Cameron in trouble over EU arrest warrant
Prime Minister David Cameron came close to losing the support of the Commons last night after denying parliament a vote on whether Britain should rejoin the European Arrest Warrant.
The European Arrest Warrant allows for direct extradition of suspected criminals between EU countries.
Mr Cameron arrived at the Houses of Parliament in white tie, having dashed from the lord mayor’s banquet. He was met by scenes described as “chaotic and angry”. MPs had expected to be voting on the European Arrest Warrant but instead were offered a vote on a 11 of 35 European Justice measures, which did not include the warrant.
The Government were accused of “playing fast and loose with the British justice system” by Labour when it emerged there would not be an individual vote. John Bercow, the Commons Speaker, called the event “a sorry saga.”
Tory ministers were themselves infuriated too, saying the decision was tyrannical and underhand.
MPs may return to the Commons to debate the issue on Tuesday, after Shadow home secretary Yvetter Cooper attempted to force a vote.
Insurance company to investigate mental health of L’Wren Scott in $12.7m claim
A federal judge in Utah has allowed insurance underwriters to seek evidence of L’Wren Scott’s mental health before her suicide in March.
Her partner Mick Jagger was advised by doctors not to perform for at least 30 days as he was diagnosed as suffering from acute traumatic stress disorder. The Rolling Stones postponed their concert tour of Australia and New Zealand and later filed for a $12.7million claim for losses owing to postponement.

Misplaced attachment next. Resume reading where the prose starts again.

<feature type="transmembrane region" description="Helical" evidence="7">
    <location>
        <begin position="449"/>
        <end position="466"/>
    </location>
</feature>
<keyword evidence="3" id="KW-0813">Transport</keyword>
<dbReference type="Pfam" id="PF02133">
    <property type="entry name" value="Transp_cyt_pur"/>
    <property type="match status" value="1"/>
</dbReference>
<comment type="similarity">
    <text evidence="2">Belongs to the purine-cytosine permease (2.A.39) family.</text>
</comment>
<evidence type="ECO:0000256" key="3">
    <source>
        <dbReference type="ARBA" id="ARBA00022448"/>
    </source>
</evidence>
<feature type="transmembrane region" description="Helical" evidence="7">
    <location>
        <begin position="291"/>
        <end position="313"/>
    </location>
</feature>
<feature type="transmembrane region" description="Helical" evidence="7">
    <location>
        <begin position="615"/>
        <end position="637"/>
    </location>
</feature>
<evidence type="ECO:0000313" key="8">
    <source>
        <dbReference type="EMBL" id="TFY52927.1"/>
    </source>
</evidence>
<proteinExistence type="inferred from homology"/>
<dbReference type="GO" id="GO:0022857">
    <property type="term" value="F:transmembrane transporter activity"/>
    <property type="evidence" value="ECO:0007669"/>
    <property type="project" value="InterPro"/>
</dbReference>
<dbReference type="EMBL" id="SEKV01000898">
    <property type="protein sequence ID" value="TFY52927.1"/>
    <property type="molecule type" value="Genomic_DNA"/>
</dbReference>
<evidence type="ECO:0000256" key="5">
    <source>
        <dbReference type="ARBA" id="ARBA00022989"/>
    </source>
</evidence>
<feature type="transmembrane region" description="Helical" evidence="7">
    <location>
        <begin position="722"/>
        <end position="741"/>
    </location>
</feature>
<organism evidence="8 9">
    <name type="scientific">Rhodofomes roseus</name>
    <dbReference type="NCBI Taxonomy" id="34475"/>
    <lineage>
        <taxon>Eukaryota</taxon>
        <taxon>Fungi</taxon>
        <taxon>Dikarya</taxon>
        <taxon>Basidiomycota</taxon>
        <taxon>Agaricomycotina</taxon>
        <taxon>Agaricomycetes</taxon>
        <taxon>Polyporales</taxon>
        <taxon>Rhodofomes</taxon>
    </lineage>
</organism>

The Stones had taken out a $23.9 million insurance policy before the tour to be paid out in the event of a death of a family member or a select few others, which included Scott.
Underwriters are denying the claim, saying Scott may have had a pre-existing mental illness, meaning her death may not be covered under the policy. The Rolling Stones have subsequently sued the insurance firm for this denial.
Loo break? That’ll be £50, say marketing firm
Madeline Moon MP has asked Parliament to intervene after it emerged a Welsh call centre had fined an £50 employee for making multiple trips to the loo.
Solution Marketing had logged every time one of their employees had taken toilet breaks that month and later fined the man £50. Outraged, the man took it to his MP, Ms Moon.
Solution Marketing said: ‘It is not a Solution Marketing company policy or practice to make payroll deductions for toilet breaks.
‘Ad hoc deductions can occur where call operatives are missing from their desks for excessive periods of time.’
William Hague said he hoped the matter could be resolved without needing a Common debate.